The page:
The Inspiring Story of Bryant Nolan
As the saying goes, good things come to those who wait. In the case of Bryant Nolan Jr., he had been waiting for a long, long time. Along his journey, he tried to do the right thing — to put in the work that can make good things happen. Over his 24 years, Bryant has endured so many setbacks, so many crushed dreams, on and off the court, that it would have been understandable had he decided to just hang up his high tops.
Back in high school, Bryant loved football and basketball. At 6’8″ he was an imposing tight end and his size and talent earned him a varsity spot his sophomore year. That lead to great success as a junior, even receiving several offers to play college football and drawing interest from the University of Michigan. He loved football, but basketball was close behind. He was a starter in both sports as a sophomore and junior, but as his senior year began he experienced what he calls a “downtime” in his life.
“I was such a knucklehead. Lots of fighting. Coaches would yell at me and I would think ‘even my father doesn’t talk to me this way’.”
His dad was incarcerated for the first 8 years of his life and while Bryant doesn’t blame him for his own poor choices, he now sees how the typical teenage rebellion he was experiencing was exacerbated by not having a dad at home to guide him. By his senior year in high school, he had butted heads with coaches so many times he was kicked off the basketball team after just 3 games. His grades had dropped and he was barely able to graduate from high school. Gone were his dreams of playing at Michigan. His confidence in ever becoming a quality student-athlete was shattered as well.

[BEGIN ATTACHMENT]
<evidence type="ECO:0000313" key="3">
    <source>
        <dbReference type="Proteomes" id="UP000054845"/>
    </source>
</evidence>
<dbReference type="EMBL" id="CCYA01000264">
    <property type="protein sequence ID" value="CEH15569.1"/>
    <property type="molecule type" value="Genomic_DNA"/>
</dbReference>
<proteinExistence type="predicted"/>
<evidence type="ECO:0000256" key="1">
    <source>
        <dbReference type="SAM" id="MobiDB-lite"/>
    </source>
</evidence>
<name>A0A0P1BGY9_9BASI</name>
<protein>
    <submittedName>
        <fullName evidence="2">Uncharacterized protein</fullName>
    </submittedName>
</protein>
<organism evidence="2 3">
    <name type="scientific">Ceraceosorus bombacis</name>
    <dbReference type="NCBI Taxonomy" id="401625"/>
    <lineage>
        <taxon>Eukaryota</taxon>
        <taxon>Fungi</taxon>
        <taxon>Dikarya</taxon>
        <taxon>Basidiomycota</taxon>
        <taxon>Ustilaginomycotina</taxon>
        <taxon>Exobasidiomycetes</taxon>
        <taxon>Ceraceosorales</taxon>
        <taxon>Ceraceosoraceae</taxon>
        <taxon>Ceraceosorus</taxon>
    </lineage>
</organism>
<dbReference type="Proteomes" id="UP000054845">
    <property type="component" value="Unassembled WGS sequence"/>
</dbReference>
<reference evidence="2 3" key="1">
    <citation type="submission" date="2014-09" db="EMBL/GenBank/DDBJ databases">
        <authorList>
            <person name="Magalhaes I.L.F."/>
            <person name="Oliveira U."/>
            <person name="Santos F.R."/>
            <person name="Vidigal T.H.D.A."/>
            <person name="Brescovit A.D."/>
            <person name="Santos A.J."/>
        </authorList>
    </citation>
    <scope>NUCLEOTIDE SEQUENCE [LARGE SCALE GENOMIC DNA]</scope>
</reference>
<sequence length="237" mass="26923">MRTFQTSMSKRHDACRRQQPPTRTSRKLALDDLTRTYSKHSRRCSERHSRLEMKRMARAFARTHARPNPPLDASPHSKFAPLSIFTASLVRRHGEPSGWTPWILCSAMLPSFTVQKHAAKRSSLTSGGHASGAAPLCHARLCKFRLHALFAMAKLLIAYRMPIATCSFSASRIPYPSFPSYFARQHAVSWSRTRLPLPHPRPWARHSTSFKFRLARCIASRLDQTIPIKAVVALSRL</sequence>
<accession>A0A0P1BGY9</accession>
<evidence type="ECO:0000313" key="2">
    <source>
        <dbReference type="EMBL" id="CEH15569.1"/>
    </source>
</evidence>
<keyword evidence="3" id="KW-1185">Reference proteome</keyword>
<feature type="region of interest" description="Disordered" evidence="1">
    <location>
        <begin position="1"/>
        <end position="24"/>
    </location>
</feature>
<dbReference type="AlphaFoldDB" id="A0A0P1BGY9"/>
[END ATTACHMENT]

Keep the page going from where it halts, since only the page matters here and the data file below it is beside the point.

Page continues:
But his talent and size on the basketball court was still intriguing to other smaller programs. He decided to enroll at junior college in Nebraska. As a kid from Rockford, the adjustment to a small school and small town was challenging. Being a freshman was hard enough, but he also brought with him that “knucklehead attitude”. As the basketball season started, he found himself on the bench, and as the season progressed the playing time situation worsened. Bryant dropped out after the first semester, returning to Rockford to work.
“When I think about it now, I honestly wasn’t doing the work I needed to do to play at the college level,” Bryant admits. “So, I got a job instead. But it was awful. After collecting 3 paychecks, I quit.” With no steady paycheck and his dreams of playing college basketball slipping away, he returned to just hanging out with his friends back home.